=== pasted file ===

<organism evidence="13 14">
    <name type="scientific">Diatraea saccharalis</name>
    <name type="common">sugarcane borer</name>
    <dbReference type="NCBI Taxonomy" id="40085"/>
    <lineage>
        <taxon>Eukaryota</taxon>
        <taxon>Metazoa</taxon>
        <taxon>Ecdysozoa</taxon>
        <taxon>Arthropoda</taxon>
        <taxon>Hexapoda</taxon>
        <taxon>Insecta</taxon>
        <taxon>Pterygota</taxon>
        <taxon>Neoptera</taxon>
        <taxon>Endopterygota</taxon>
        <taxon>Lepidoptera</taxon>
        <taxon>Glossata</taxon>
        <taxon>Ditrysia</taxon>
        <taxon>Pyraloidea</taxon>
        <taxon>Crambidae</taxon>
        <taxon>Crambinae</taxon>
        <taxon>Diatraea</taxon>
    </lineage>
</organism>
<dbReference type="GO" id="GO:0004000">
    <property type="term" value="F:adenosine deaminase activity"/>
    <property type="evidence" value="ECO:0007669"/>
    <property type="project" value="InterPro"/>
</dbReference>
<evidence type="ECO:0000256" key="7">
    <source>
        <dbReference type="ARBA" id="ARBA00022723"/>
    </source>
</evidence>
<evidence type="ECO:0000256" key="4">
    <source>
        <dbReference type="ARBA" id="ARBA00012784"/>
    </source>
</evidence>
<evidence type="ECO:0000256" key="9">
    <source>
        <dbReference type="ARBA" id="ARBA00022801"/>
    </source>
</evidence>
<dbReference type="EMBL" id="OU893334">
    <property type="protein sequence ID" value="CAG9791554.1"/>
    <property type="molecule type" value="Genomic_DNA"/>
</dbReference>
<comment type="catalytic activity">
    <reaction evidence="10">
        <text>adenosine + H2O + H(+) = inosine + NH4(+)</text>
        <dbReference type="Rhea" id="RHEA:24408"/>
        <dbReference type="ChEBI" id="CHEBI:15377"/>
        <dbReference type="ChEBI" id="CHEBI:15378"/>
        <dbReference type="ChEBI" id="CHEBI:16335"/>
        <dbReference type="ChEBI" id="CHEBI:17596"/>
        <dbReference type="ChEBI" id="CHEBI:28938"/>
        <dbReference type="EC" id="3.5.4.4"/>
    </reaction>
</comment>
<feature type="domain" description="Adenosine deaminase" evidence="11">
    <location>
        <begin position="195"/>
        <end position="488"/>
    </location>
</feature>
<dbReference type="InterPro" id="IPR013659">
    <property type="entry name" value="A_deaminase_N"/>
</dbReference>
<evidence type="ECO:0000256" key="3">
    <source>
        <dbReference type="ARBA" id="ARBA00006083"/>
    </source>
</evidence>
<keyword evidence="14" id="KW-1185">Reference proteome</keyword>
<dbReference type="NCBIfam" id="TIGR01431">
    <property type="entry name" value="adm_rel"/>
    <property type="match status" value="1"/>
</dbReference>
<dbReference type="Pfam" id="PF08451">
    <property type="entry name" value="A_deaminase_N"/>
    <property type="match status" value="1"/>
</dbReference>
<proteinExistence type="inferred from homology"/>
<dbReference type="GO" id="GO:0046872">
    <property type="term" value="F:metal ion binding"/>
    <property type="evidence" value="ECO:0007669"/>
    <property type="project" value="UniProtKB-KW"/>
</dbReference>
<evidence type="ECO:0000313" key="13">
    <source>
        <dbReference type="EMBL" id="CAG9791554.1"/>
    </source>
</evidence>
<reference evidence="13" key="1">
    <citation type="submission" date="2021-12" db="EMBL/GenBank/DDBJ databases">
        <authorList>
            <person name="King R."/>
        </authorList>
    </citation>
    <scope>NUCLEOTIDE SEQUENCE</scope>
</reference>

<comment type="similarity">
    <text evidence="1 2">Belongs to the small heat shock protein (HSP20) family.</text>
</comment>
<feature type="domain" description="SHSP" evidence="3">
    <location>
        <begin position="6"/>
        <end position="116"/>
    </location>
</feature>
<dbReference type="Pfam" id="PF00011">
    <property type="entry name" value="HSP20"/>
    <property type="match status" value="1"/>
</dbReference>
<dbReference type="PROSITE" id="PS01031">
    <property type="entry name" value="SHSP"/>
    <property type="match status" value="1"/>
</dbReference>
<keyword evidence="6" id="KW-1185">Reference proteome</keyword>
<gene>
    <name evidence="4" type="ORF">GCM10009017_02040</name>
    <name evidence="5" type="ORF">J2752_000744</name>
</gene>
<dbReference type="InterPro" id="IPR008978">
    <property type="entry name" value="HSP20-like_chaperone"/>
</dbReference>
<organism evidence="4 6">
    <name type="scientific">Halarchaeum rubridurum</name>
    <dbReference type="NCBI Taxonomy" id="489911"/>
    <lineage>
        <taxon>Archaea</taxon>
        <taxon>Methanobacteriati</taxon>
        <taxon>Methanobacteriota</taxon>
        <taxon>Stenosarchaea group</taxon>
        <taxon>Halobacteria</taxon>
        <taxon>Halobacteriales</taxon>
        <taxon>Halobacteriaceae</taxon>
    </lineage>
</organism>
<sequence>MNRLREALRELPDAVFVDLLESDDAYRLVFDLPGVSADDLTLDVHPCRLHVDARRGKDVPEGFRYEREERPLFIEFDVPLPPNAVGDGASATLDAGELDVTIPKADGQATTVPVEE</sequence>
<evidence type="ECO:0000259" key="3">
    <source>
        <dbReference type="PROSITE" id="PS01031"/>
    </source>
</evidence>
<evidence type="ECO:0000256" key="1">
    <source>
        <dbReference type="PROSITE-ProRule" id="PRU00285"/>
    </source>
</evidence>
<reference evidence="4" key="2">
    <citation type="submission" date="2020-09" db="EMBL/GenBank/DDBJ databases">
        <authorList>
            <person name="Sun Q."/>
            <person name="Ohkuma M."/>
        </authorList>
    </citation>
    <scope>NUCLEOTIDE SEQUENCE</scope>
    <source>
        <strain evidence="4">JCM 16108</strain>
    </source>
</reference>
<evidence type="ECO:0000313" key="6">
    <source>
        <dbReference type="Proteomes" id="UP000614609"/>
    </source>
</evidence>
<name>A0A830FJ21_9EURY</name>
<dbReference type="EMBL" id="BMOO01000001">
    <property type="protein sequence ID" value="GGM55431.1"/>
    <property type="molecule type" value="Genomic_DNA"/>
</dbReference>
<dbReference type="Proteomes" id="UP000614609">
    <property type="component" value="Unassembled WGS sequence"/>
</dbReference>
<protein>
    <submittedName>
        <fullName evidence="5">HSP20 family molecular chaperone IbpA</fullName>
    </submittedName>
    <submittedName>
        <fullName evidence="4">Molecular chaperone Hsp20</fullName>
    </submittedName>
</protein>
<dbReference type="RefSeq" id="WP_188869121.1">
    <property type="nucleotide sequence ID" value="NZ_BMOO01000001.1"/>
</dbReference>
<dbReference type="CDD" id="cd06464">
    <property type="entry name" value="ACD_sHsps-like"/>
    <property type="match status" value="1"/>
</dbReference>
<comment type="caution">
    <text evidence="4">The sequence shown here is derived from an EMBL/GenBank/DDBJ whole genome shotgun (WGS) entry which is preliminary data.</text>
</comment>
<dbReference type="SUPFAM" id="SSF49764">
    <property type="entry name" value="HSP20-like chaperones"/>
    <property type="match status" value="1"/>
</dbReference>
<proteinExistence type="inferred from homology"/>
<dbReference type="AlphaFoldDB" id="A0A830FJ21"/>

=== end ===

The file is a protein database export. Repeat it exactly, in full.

<organism evidence="13 14">
    <name type="scientific">Diatraea saccharalis</name>
    <name type="common">sugarcane borer</name>
    <dbReference type="NCBI Taxonomy" id="40085"/>
    <lineage>
        <taxon>Eukaryota</taxon>
        <taxon>Metazoa</taxon>
        <taxon>Ecdysozoa</taxon>
        <taxon>Arthropoda</taxon>
        <taxon>Hexapoda</taxon>
        <taxon>Insecta</taxon>
        <taxon>Pterygota</taxon>
        <taxon>Neoptera</taxon>
        <taxon>Endopterygota</taxon>
        <taxon>Lepidoptera</taxon>
        <taxon>Glossata</taxon>
        <taxon>Ditrysia</taxon>
        <taxon>Pyraloidea</taxon>
        <taxon>Crambidae</taxon>
        <taxon>Crambinae</taxon>
        <taxon>Diatraea</taxon>
    </lineage>
</organism>
<dbReference type="GO" id="GO:0004000">
    <property type="term" value="F:adenosine deaminase activity"/>
    <property type="evidence" value="ECO:0007669"/>
    <property type="project" value="InterPro"/>
</dbReference>
<evidence type="ECO:0000256" key="7">
    <source>
        <dbReference type="ARBA" id="ARBA00022723"/>
    </source>
</evidence>
<evidence type="ECO:0000256" key="4">
    <source>
        <dbReference type="ARBA" id="ARBA00012784"/>
    </source>
</evidence>
<evidence type="ECO:0000256" key="9">
    <source>
        <dbReference type="ARBA" id="ARBA00022801"/>
    </source>
</evidence>
<dbReference type="EMBL" id="OU893334">
    <property type="protein sequence ID" value="CAG9791554.1"/>
    <property type="molecule type" value="Genomic_DNA"/>
</dbReference>
<comment type="catalytic activity">
    <reaction evidence="10">
        <text>adenosine + H2O + H(+) = inosine + NH4(+)</text>
        <dbReference type="Rhea" id="RHEA:24408"/>
        <dbReference type="ChEBI" id="CHEBI:15377"/>
        <dbReference type="ChEBI" id="CHEBI:15378"/>
        <dbReference type="ChEBI" id="CHEBI:16335"/>
        <dbReference type="ChEBI" id="CHEBI:17596"/>
        <dbReference type="ChEBI" id="CHEBI:28938"/>
        <dbReference type="EC" id="3.5.4.4"/>
    </reaction>
</comment>
<feature type="domain" description="Adenosine deaminase" evidence="11">
    <location>
        <begin position="195"/>
        <end position="488"/>
    </location>
</feature>
<dbReference type="InterPro" id="IPR013659">
    <property type="entry name" value="A_deaminase_N"/>
</dbReference>
<evidence type="ECO:0000256" key="3">
    <source>
        <dbReference type="ARBA" id="ARBA00006083"/>
    </source>
</evidence>
<keyword evidence="14" id="KW-1185">Reference proteome</keyword>
<dbReference type="NCBIfam" id="TIGR01431">
    <property type="entry name" value="adm_rel"/>
    <property type="match status" value="1"/>
</dbReference>
<dbReference type="Pfam" id="PF08451">
    <property type="entry name" value="A_deaminase_N"/>
    <property type="match status" value="1"/>
</dbReference>
<proteinExistence type="inferred from homology"/>
<dbReference type="GO" id="GO:0046872">
    <property type="term" value="F:metal ion binding"/>
    <property type="evidence" value="ECO:0007669"/>
    <property type="project" value="UniProtKB-KW"/>
</dbReference>
<evidence type="ECO:0000313" key="13">
    <source>
        <dbReference type="EMBL" id="CAG9791554.1"/>
    </source>
</evidence>
<reference evidence="13" key="1">
    <citation type="submission" date="2021-12" db="EMBL/GenBank/DDBJ databases">
        <authorList>
            <person name="King R."/>
        </authorList>
    </citation>
    <scope>NUCLEOTIDE SEQUENCE</scope>
</reference>

<comment type="similarity">
    <text evidence="1 2">Belongs to the small heat shock protein (HSP20) family.</text>
</comment>
<feature type="domain" description="SHSP" evidence="3">
    <location>
        <begin position="6"/>
        <end position="116"/>
    </location>
</feature>
<dbReference type="Pfam" id="PF00011">
    <property type="entry name" value="HSP20"/>
    <property type="match status" value="1"/>
</dbReference>
<dbReference type="PROSITE" id="PS01031">
    <property type="entry name" value="SHSP"/>
    <property type="match status" value="1"/>
</dbReference>
<keyword evidence="6" id="KW-1185">Reference proteome</keyword>
<gene>
    <name evidence="4" type="ORF">GCM10009017_02040</name>
    <name evidence="5" type="ORF">J2752_000744</name>
</gene>
<dbReference type="InterPro" id="IPR008978">
    <property type="entry name" value="HSP20-like_chaperone"/>
</dbReference>
<organism evidence="4 6">
    <name type="scientific">Halarchaeum rubridurum</name>
    <dbReference type="NCBI Taxonomy" id="489911"/>
    <lineage>
        <taxon>Archaea</taxon>
        <taxon>Methanobacteriati</taxon>
        <taxon>Methanobacteriota</taxon>
        <taxon>Stenosarchaea group</taxon>
        <taxon>Halobacteria</taxon>
        <taxon>Halobacteriales</taxon>
        <taxon>Halobacteriaceae</taxon>
    </lineage>
</organism>
<sequence>MNRLREALRELPDAVFVDLLESDDAYRLVFDLPGVSADDLTLDVHPCRLHVDARRGKDVPEGFRYEREERPLFIEFDVPLPPNAVGDGASATLDAGELDVTIPKADGQATTVPVEE</sequence>
<evidence type="ECO:0000259" key="3">
    <source>
        <dbReference type="PROSITE" id="PS01031"/>
    </source>
</evidence>
<evidence type="ECO:0000256" key="1">
    <source>
        <dbReference type="PROSITE-ProRule" id="PRU00285"/>
    </source>
</evidence>
<reference evidence="4" key="2">
    <citation type="submission" date="2020-09" db="EMBL/GenBank/DDBJ databases">
        <authorList>
            <person name="Sun Q."/>
            <person name="Ohkuma M."/>
        </authorList>
    </citation>
    <scope>NUCLEOTIDE SEQUENCE</scope>
    <source>
        <strain evidence="4">JCM 16108</strain>
    </source>
</reference>
<evidence type="ECO:0000313" key="6">
    <source>
        <dbReference type="Proteomes" id="UP000614609"/>
    </source>
</evidence>
<name>A0A830FJ21_9EURY</name>
<dbReference type="EMBL" id="BMOO01000001">
    <property type="protein sequence ID" value="GGM55431.1"/>
    <property type="molecule type" value="Genomic_DNA"/>
</dbReference>
<dbReference type="Proteomes" id="UP000614609">
    <property type="component" value="Unassembled WGS sequence"/>
</dbReference>
<protein>
    <submittedName>
        <fullName evidence="5">HSP20 family molecular chaperone IbpA</fullName>
    </submittedName>
    <submittedName>
        <fullName evidence="4">Molecular chaperone Hsp20</fullName>
    </submittedName>
</protein>
<dbReference type="RefSeq" id="WP_188869121.1">
    <property type="nucleotide sequence ID" value="NZ_BMOO01000001.1"/>
</dbReference>
<dbReference type="CDD" id="cd06464">
    <property type="entry name" value="ACD_sHsps-like"/>
    <property type="match status" value="1"/>
</dbReference>
<comment type="caution">
    <text evidence="4">The sequence shown here is derived from an EMBL/GenBank/DDBJ whole genome shotgun (WGS) entry which is preliminary data.</text>
</comment>
<dbReference type="SUPFAM" id="SSF49764">
    <property type="entry name" value="HSP20-like chaperones"/>
    <property type="match status" value="1"/>
</dbReference>
<proteinExistence type="inferred from homology"/>
<dbReference type="AlphaFoldDB" id="A0A830FJ21"/>